Five questions for Sharon Hrynkow, president of the Global Virus Network

Faced with the threats of viruses like H1N1 influenza and SARS in recent years, scientists including the University of Maryland's Dr. Robert Gallo sought a way to prepare for future outbreaks — founding the Baltimore-based Global Virus Network in 2011.

The network aims to address challenges in virus treatment and to prepare the world for potential pandemics, doing so through research, training and advocacy, said its president, Sharon Hrynkow. Organizations like Gallo's Institute of Human Virology at the university's School of Medicine, and others around the world collaborate through the network.


But as the outbreak of the Ebola virus in Africa has shown, there is still much work to be done, Hrynkow said. Hrynkow discussed that research and other priorities in virology as well as research funding in a conversation with The Baltimore Sun.

What is the sense among virologists about what the key lesson will be from the Ebola outbreak?


That we need scientists in every country who are able to address novel viruses when they erupt. One of our major priorities is to help build capacity in countries or institutions not currently able to do cutting-edge medical virology. We focus a lot on training. One of the lessons for us and everyone is we need to have scientists in place who are well-trained and who are able to recognize new viruses when they emerge. We believe that a global collaboration is a key part to addressing these key challenges because viruses, as we can see, they don't stay in one place.

The other lesson for us is it's certainly not the first outbreak of a viral disease and it's not going to be the last one. There's some lessons to learn in how we address this current virus that we apply to others that come down the pike, like Chikungunya, which is spreading across the Americas. What can we in the Western Hemisphere learn from those countries that have been grappling with it for decades? Dengue and Chikungunya often look similar when patients present themselves with joint aches and fevers and such. One of the lessons is we need great diagnostics in that case so we can distinguish one disease from another disease.

With different viruses, some research focus is on vaccines while with others it's on treatments. What are the advantages and challenges of each approach?

In general, as public health goes, vaccines are the most cost-effective health tool that we have in our toolbox. Once they are deployed on a mass level, it's very inexpensive to protect people from getting infected. That's the gold standard; that's what you want, so you can stop the outbreak before it starts. If you can't prevent the disease, you need effective treatment. The prevention and treatment paradigms are always going to be looked at, and different scientists are going to gravitate toward one or the other. For example, Dr. Gallo has been pursuing an HIV vaccine for a number of years.

Much progress has been made with HIV treatment in recent decades. Obviously it's still ongoing, but what do you think is the next area of focus?

What's big in the HIV field right now is the idea of a functional cure. The scientists believe we can manage HIV such that it is essentially not an issue in an individual. We know it's a chronic disease, certainly, in this country because we can manage it, because we have access to drugs, but that's not the case in every country. The goal right now is getting toward what's being called a functional cure.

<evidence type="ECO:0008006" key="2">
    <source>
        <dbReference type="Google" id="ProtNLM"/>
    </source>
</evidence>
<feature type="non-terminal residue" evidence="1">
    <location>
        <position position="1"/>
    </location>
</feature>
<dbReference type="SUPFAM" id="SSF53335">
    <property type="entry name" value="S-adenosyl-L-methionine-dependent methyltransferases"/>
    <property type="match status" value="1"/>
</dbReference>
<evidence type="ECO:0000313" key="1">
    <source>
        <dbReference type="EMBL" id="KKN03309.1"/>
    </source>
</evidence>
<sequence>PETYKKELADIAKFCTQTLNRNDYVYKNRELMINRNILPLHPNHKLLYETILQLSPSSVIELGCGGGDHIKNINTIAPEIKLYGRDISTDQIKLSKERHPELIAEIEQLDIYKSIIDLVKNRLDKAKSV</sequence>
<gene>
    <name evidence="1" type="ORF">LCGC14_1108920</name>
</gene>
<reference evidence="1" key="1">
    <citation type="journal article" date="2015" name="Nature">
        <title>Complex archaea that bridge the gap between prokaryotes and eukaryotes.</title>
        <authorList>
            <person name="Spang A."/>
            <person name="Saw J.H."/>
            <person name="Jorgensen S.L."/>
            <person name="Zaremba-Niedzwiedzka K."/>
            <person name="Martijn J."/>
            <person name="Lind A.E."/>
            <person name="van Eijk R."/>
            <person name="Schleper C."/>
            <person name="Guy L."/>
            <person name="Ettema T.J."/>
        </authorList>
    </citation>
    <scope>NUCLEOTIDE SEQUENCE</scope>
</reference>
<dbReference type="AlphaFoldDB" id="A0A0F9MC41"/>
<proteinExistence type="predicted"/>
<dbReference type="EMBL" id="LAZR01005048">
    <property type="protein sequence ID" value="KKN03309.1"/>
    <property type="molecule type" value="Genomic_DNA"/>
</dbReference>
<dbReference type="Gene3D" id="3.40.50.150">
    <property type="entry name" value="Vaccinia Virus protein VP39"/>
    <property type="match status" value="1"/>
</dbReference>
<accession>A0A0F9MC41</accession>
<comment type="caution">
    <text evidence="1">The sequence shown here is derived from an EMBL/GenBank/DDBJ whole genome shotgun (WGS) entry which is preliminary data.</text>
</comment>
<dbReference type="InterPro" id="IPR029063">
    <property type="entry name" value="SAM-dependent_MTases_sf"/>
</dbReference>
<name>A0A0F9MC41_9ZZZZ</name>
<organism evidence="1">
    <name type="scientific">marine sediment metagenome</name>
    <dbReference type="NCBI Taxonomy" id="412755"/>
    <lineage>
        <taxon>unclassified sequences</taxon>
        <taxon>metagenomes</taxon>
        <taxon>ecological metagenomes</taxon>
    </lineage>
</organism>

Beyond that, the other areas GVN has prioritized for 2014 are things like the need to develop a universal flu vaccine. Every year, we all get a flu shot, but if we could get one shot like we do with measles that gives a lifelong immunity, we wouldn't need to get a shot every year. That's a major priority in virology today.

What is impact of federal cutbacks on virology research, and are there other funding challenges?

That's a mixed story. In the United States, the medical research funding has basically flatlined overall. GVN is nonprofit and we're a startup, so we are just starting to apply for federal grants. We rely on philanthropy and grants from companies and now increasingly, hopefully, from the federal government to support our central operation. We have 31 centers of excellence around the world. They are all well-funded. … However, they are subject to all the economic downturns just like our counterparts in Germany or South Africa or India or China or really anywhere. Scientists everywhere are impacted when large government funding decreases. There are some cases where governments are spending more on science and technology, however. [South] Korea, Singapore, India, some countries in the Middle East, are really spending a significant amount of their GDP on science and technology. That benefits those researchers.

When do you think we might have a cure for the common cold?

If I had a crystal ball, I'd love to give you an answer, but I wouldn't even dare to do that. Adenovirus [a class of viruses that includes the cold] is being researched not only because of the respiratory issues that it brings, but also, it's being used as a tool to create vaccines and other technologies against other viruses. Adenovirus is very important in the whole armament of tools we have at our disposal.



Sharon Hrynkow

Title: President, Global Virus Network

Previous work: Deputy director, Fogarty International Center, National Institutes of Health; associate director, National Institute of Environmental Health Sciences, NIH; senior adviser, U.S. Department of State

Age: 53

Residence: Annandale, Va.

Education: Ph.D. in neuroscience from the University of Connecticut; postdoctoral research at University of Oslo

Family: Married, two teenage sons

Hobbies: Hiking, tennis, cross-country skiing

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